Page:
All in all, not as impressive an episode as the pilot. Although it has a great bit establishing Waverly’s dry British wit: After Solo survives an assassination attempt (poison gas in the shower head) and reports it to HQ, Waverly says: “Report further such attempts immediately.” (Thoughtful pause) “Unless they’re successful.”
The music is by Morton Stevens this time, and it’s not bad, but doesn’t stand out in my memory. The episode is most notable as the debut of May Heatherly as recurring UNCLE HQ staffer Heather McNabb, who’s basically Miss Moneypenny only in more of a researcher/tech support capacity, and who’s really, really hot (replacing a different actress/character in an identical role in the pilot). Unfortunately her run on the series will be brief.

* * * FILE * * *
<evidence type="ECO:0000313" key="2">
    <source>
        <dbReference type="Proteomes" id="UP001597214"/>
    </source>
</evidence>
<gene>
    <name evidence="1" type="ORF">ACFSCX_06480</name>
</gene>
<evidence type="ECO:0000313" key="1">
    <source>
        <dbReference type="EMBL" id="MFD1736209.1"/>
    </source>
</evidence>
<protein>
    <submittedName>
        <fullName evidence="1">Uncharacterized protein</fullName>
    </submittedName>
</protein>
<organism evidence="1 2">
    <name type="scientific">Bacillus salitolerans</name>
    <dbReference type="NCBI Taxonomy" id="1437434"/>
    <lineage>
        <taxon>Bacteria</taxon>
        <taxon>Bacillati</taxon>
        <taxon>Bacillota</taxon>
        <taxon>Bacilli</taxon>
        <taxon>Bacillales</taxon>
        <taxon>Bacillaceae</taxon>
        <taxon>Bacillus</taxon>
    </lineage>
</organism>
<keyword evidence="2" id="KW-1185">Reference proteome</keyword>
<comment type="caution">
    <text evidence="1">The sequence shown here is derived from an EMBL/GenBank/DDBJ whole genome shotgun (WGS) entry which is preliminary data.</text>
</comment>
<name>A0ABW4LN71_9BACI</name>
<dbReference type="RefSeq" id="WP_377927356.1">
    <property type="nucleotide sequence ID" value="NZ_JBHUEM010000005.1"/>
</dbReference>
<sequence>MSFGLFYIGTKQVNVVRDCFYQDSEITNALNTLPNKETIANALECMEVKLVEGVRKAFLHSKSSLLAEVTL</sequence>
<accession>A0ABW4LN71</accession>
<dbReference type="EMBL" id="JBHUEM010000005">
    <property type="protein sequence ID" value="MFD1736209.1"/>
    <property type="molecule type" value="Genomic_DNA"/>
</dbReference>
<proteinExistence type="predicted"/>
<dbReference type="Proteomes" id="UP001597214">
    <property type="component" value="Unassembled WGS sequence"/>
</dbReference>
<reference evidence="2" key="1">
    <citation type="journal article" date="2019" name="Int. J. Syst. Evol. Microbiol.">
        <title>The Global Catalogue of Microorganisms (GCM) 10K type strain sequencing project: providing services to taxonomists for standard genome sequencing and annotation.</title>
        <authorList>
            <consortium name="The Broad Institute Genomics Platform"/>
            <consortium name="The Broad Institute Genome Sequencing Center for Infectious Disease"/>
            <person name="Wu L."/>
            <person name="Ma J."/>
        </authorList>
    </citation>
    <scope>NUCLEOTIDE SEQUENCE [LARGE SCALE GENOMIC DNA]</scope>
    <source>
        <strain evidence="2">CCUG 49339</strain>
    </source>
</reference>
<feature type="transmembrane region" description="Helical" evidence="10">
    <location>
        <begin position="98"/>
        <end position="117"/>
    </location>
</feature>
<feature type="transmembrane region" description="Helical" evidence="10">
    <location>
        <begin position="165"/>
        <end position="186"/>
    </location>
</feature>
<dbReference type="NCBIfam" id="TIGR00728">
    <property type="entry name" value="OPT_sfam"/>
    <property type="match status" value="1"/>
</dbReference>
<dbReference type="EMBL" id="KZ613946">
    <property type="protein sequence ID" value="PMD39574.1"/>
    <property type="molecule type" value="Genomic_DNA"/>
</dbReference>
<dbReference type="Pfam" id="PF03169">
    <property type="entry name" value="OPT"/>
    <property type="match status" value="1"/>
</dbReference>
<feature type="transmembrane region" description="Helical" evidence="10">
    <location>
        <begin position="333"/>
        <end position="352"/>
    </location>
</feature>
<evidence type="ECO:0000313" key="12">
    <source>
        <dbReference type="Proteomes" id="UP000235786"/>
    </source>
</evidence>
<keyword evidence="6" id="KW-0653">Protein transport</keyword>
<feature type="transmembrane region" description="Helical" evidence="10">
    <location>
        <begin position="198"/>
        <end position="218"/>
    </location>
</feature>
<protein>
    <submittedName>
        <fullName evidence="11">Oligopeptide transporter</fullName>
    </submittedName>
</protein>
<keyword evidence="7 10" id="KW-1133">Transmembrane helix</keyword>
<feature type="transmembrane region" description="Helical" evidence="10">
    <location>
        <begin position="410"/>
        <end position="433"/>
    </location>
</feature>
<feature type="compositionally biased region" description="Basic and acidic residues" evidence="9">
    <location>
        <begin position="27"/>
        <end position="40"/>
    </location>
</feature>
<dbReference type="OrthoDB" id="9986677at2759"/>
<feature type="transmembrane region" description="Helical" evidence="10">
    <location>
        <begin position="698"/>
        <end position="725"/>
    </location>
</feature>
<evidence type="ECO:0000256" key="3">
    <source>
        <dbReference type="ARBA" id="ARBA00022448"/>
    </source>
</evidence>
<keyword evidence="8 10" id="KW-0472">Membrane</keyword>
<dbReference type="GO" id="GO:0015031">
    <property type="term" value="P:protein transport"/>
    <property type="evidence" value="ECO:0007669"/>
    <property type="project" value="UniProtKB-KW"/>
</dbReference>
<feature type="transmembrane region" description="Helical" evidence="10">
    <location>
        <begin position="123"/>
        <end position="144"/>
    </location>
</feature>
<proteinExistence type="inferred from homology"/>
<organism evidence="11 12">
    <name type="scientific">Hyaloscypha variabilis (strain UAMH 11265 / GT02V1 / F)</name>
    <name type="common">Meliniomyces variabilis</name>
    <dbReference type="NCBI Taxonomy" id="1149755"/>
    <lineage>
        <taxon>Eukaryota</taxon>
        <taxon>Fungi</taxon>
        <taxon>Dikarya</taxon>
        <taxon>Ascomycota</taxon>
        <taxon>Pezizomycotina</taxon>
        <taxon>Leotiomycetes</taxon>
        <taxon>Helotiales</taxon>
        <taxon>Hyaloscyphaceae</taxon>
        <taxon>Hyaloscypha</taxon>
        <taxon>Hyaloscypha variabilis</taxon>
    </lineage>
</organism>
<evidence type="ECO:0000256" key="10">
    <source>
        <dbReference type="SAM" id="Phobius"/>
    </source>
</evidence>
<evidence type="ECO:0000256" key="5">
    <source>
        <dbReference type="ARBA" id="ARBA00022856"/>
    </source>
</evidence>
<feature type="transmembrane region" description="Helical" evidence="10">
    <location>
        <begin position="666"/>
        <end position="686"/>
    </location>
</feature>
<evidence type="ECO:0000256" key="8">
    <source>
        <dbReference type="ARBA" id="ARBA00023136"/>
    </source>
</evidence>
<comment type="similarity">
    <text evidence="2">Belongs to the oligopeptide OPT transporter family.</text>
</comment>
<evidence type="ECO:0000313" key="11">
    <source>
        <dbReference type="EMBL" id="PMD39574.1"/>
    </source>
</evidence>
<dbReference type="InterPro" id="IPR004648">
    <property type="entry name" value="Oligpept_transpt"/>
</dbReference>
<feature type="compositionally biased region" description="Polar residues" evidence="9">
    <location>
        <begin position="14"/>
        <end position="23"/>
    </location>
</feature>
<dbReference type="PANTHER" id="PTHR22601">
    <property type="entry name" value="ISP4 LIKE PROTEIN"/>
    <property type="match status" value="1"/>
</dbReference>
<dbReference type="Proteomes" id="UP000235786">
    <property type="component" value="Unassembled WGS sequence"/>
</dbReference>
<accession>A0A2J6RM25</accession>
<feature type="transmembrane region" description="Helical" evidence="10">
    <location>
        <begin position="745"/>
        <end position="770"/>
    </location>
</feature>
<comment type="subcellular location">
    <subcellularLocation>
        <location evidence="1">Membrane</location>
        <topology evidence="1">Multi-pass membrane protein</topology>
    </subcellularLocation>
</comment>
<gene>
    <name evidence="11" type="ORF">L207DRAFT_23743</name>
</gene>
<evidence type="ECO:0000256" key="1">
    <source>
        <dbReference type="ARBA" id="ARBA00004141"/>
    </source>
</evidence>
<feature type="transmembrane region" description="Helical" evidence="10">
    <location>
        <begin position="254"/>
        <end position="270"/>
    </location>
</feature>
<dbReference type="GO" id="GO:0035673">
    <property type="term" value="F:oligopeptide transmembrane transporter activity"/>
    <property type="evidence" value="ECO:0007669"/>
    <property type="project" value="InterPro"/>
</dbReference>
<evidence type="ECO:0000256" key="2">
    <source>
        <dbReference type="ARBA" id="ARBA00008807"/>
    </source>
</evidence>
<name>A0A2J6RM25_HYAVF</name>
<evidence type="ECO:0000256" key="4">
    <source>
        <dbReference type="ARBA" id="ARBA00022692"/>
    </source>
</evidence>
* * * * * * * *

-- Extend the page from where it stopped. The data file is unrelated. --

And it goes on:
This episode introduces the standard opening, a very stilted introduction to the premise and characters that feels like an old instructional film or documentary. The lead characters actually speak directly to the audience to introduce themselves and tell us their jobs within UNCLE. It plays very oddly to the modern eye and takes way too long.